Tenant seeks to overturn VCAT’s exclusive jurisidiction

In Ireland v Subway Systems Australia Pty Ltd and Subway Realty Pty Ltd [2012] VCAT 1061 a tenant contended if an agreement (which it contended was a licence) was held to be a lease then the dispute had to be determined by an arbitrator pursuant to an arbitration clause and not by VCAT.  The arbitration clause was contained in the a document separate from the lease. VCAT held that the agreement was a lease and therefore there was a “retail tenancy dispute” which, subject to the tenant’s argument about the Commercial Arbitration Act, would be governed by the dispute provisions of the RLA. If the tenant’s application had succeeded the whole regime of the dispute resolutions provisions in the RLA would have been displaced. The tenant argued that the arbitration clause should be given effect to because s 10 of the Commercial Arbitration Act 2011 was pronounced after the commencement of the 2003 Act and, by implication, repealed the provisions of the RLA that gave exclusive jurisdiction  concerning retail tenancy disputes to VCAT.  The tenant contended that the word “court”  in s 10 of the Commercial Arbitration Act included the Tribunal. At [45] the Tribunal accepted that there was authority supporting the proposition that, in some cases, the reference to a “court” will include the Tribunal. The tenant contended that to construe the word “court” in the Commercial Arbitration Act to include the Tribunal would not create inconsistency between that Act and the RLA because the Commercial Arbitration Act was a later Act of Parliament which would, by implication repeal the inconsistent provisions of the RLA.  In rejecting the tenant’s contentions the Tribunal said:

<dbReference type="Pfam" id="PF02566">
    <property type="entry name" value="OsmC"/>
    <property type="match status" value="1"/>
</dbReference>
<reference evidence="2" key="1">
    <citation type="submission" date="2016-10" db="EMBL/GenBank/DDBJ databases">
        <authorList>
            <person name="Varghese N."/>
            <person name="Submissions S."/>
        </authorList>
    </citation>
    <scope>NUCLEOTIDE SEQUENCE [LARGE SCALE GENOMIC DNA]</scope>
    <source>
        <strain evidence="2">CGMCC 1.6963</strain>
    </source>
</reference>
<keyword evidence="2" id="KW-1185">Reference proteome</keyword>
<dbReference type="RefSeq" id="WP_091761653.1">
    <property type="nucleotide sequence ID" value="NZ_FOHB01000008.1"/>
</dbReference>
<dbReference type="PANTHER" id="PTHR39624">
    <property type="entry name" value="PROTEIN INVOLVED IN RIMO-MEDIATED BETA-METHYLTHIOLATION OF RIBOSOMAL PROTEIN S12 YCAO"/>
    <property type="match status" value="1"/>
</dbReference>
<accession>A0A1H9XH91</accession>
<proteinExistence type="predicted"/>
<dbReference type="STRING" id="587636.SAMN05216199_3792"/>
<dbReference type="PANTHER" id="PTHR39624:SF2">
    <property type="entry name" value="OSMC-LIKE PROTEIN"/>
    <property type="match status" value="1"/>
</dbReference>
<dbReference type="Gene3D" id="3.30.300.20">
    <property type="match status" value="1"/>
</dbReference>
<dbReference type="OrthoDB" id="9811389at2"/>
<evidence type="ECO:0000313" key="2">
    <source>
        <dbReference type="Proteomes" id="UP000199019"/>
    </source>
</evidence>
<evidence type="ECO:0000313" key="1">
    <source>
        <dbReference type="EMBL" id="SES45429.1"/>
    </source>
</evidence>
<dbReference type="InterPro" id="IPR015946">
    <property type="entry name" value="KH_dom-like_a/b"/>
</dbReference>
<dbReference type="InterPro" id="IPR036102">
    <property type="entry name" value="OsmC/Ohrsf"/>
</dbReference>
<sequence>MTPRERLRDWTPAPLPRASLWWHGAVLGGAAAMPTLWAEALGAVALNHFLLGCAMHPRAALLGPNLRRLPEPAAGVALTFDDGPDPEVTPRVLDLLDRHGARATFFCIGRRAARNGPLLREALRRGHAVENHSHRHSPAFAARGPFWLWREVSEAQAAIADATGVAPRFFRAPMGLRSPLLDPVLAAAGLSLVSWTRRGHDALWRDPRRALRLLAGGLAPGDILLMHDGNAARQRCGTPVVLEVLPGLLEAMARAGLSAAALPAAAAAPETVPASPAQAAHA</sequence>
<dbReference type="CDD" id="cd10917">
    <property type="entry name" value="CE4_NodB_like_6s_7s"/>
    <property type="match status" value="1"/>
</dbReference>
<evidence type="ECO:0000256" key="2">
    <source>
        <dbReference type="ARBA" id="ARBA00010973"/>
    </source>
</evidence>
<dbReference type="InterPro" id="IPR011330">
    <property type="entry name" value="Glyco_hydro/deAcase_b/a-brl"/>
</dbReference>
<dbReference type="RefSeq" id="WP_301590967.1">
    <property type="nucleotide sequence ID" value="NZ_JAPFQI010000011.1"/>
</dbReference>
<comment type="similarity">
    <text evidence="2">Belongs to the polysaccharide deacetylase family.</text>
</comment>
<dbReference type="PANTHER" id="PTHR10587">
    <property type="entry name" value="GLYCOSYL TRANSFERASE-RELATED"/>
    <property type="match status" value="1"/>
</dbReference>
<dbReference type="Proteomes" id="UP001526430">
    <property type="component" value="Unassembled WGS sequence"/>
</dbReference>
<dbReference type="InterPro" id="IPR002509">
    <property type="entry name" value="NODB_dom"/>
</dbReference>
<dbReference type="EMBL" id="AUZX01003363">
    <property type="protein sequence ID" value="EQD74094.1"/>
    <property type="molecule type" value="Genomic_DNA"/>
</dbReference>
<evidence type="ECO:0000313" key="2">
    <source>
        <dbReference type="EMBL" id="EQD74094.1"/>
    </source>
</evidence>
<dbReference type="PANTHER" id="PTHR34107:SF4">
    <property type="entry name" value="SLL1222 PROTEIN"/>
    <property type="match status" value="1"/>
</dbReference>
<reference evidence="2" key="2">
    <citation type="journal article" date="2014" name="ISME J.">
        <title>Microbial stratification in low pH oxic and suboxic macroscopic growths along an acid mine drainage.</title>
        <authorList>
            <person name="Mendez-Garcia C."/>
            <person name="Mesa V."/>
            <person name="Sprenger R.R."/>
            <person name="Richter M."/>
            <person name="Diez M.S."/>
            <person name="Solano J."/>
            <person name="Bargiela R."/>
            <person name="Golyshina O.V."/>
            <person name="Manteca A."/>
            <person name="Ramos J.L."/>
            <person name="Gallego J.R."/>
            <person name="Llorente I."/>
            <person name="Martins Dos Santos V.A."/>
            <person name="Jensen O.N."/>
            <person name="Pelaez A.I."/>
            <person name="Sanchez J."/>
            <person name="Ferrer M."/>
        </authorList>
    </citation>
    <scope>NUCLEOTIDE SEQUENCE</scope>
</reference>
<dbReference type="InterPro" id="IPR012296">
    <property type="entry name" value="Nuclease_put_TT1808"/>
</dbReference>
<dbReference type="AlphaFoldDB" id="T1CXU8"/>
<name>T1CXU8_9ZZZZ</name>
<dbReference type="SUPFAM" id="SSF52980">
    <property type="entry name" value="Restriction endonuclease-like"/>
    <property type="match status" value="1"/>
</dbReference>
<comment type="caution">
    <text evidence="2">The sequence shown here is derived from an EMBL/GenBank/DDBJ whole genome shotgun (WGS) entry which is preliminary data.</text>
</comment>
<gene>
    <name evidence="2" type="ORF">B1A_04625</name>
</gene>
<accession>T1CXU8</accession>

[50]       I do not accept that submission. In Goodwin v Phillips (1908) 7 CLR 1 at 10, Barton J adopted the following statement from Hardcastle on Statutory Law:

The court must be satisfied that the two enactments are so inconsistent or repugnant that they cannot stand together, before they can from the language of the later imply the repeal of an express prior enactment, i.e., the repeal must, if not express flow from the necessary implication.

[51]       Further, in Saraswati v R (1991) 100 ALR 193 Gaudron J stated the following;

It is a basic rule of construction that, in the absence of express words, an earlier statutory provision is not repealed, altered or derogated from by a later provision unless an intention to that effect is necessarily to be implied. There must be very strong grounds to support the implication, for there is a general presumption that the legislature intended that both provisions should operate and that, to the extent that they would otherwise overlap, one should be read as subject to the other (at 204)

[53]         In my view, limiting the word court in s 10 of the Commercial Arbitration Act 2011 to mean the Magistrates’ Court, County Court or Supreme Court would not lead to any inconsistency between the two Acts and is a construction that is to be adopted, having regard to the authorities cited above. Accordingly, I do not accept the submission that the word court in the Commercial Arbitration Act 2011 includes the Tribunal. It simply cannot be the case that Parliament intended that the Commercial Arbitration Act 2011 and the RLA were to cover the same field of operation. The RLA is expressed elaborately and specifically details how retail tenancy disputes are to be resolved. The Commercial Arbitration Act 2011 says nothing about resolving retail tenancy disputes and is expressed in a general manner. In my view, that is another factor weighing against a finding that Parliament intended the provisions of the Commercial Arbitration Act 2011 to take precedence over the dispute resolution provisions of the RLA. Accordingly, I find that the word court in the Commercial Arbitration Act 2011 does not include the Tribunal and as a consequence, the Commercial Arbitration Act 2011 has no application in determining the present dispute.